Emotions have signals

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EKMAN: Thank you very much for asking me to define emotions. (Laughs.) As you might expect, I have written about this, proposing that there are a number of characteristics that distinguish emotions from other mental states.

One is that most emotions have a signal. That is, they let others know what’s happening inside us, unlike thoughts, for which there is not a distinctive signal for the various thoughts people have.

You do not know whether I just thought about my mother, who has been dead for more than fifty years, or what I am thinking now.

When people find out that I study facial expression, they often get very uncomfortable, saying, “You are reading my mind.” I say,

“No, I can only read your emotions.” I cannot tell from the signal what caused the emotion.

If I see a fear expression, I know that you perceive a threat.

But the fear of being disbelieved looks just like the fear of being caught.

Recognizing that is important in police work. If a suspect looks afraid, that does not tell you that he or she committed the crime. Maybe, but maybe not. That was Othello’s error.

He thought his wife Desdemona’s look of fear was the fear of a woman caught in infidelity. But it was a wife’s fear of her jealous husband, who had just killed someone he thought was her lover:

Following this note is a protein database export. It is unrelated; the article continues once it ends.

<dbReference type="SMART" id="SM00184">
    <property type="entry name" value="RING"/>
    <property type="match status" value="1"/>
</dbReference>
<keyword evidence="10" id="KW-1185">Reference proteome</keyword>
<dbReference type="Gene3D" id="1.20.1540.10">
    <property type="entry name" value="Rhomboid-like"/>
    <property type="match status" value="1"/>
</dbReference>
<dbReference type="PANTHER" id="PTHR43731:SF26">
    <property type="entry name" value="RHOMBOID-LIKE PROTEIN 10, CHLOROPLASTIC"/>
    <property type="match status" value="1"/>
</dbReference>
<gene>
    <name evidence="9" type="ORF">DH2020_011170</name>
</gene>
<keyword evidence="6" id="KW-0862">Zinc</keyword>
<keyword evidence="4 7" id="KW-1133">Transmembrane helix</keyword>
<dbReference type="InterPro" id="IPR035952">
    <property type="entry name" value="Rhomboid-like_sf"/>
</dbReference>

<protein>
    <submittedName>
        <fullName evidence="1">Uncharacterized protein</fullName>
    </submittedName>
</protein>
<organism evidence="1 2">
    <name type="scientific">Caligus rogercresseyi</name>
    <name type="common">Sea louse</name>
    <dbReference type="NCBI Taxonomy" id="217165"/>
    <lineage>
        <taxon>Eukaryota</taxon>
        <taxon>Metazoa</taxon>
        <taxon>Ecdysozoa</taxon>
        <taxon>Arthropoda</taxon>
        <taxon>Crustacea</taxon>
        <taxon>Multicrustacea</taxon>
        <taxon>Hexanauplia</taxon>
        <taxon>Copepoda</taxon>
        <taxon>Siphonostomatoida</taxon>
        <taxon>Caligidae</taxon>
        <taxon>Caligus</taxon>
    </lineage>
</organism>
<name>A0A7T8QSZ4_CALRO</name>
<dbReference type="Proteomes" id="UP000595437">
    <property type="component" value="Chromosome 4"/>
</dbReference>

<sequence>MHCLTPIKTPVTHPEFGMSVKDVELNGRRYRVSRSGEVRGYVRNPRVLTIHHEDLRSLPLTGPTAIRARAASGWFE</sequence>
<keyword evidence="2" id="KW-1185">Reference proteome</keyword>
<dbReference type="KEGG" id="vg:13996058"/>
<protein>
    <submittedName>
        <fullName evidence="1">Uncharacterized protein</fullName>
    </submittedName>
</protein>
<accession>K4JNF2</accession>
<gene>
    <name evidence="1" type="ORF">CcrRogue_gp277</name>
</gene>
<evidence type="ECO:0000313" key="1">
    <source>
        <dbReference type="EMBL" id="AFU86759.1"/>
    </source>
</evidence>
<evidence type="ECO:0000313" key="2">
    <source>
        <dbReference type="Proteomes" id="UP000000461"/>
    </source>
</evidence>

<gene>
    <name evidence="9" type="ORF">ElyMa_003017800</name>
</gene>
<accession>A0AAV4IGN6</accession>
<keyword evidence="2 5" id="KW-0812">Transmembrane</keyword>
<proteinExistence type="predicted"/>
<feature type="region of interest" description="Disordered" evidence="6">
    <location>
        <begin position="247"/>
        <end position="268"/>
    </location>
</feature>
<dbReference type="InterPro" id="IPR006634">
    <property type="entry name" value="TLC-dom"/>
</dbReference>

She should have been afraid.

Emotions have a signal—this is one characteristic—unlike thoughts, unlike ideas. But there are exceptions.

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8 responses to this post.

  1. I really wish there was a book of emotions, a kind of ‘emotions for dummies’ idiot-proof guide. Then it would be great to use emotions are a traffic light signal or something; they’d have a practical use then, rather than being some sort of special torture of confusion and discomfort!

  2. Well we have mindfulness which allows us to focus and disconnect from emotions momentarily so we can choose to participate or not

    Next strong emotion take a step back and explore the body sensations connected to the emotion

    Good rule of thumb discount negative emotions and keep positive ones in perspective

  3. Ah yes, I do keep forgetting the whole body scan thing!

  4. The body scan when a trigger explodes starts to make friends with our nervous system

    Following our breath slowing the exhales activates our parasympathetic nervous system, the brakes, calming us

    If we can stay present, observing from a distance Ptsd loses power

  5. Making friends with our nervous system sounds pretty good

  6. It is very simple

    You sit quietly and slow your breath, let the noise pass through

    Start with ten breaths, listen for the soft inhale sound and the exhale

    Observe your breath inhale then pause followed by an exhale and completed with a pause

    It is like a sheet of music it has a cadence a flow like a song

  7. Thank you Marty, I really appreciate this 😊

  8. My pleasure

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